Using modified incremental chart parsing to ascribe intentions to animated geometric figures

David Pautler*, Bryan L. Koenig, Boon Kiat Quek, Andrew Ortony

*Corresponding author for this work

Research output: Contribution to journalArticlepeer-review

5 Scopus citations


People spontaneously ascribe intentions on the basis of observed behavior, and research shows that they do this even with simple geometric figures moving in a plane. The latter fact suggests that 2-D animations isolate critical information-object movement-that people use to infer the possible intentions (if any) underlying observed behavior. This article describes an approach to using motion information to model the ascription of intentions to simple figures. Incremental chart parsing is a technique developed in natural-language processing that builds up an understanding as text comes in one word at a time. We modified this technique to develop a system that uses spatiotemporal constraints about simple figures and their observed movements in order to propose candidate intentions or nonagentive causes. Candidates are identified via partial parses using a library of rules, and confidence scores are assigned so that candidates can be ranked. As observations come in, the system revises its candidates and updates the confidence scores. We describe a pilot study demonstrating that people generally perceive a simple animation in a manner consistent with the model.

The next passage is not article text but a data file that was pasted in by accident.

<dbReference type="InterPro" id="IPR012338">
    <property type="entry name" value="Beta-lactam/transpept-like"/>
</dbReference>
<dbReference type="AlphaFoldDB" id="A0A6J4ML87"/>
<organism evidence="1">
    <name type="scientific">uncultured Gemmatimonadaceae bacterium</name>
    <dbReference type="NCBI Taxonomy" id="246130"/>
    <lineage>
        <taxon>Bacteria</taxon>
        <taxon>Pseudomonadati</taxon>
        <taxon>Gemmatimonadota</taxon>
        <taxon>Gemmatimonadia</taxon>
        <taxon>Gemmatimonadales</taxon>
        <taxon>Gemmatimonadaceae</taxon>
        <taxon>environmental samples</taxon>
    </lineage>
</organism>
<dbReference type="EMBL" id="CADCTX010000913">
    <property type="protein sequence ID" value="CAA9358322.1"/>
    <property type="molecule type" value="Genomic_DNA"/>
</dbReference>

Original languageEnglish (US)
Pages (from-to)643-665
Number of pages23
JournalBehavior Research Methods
Issue number3
StatePublished - Sep 2011


  • Animation
  • Causal explanation
  • Computational model
  • Incremental chart parsing
  • Perception of intentionality
  • Plan recognition

ASJC Scopus subject areas

  • Experimental and Cognitive Psychology
  • Psychology(all)
  • Developmental and Educational Psychology
  • Arts and Humanities (miscellaneous)
  • Psychology (miscellaneous)


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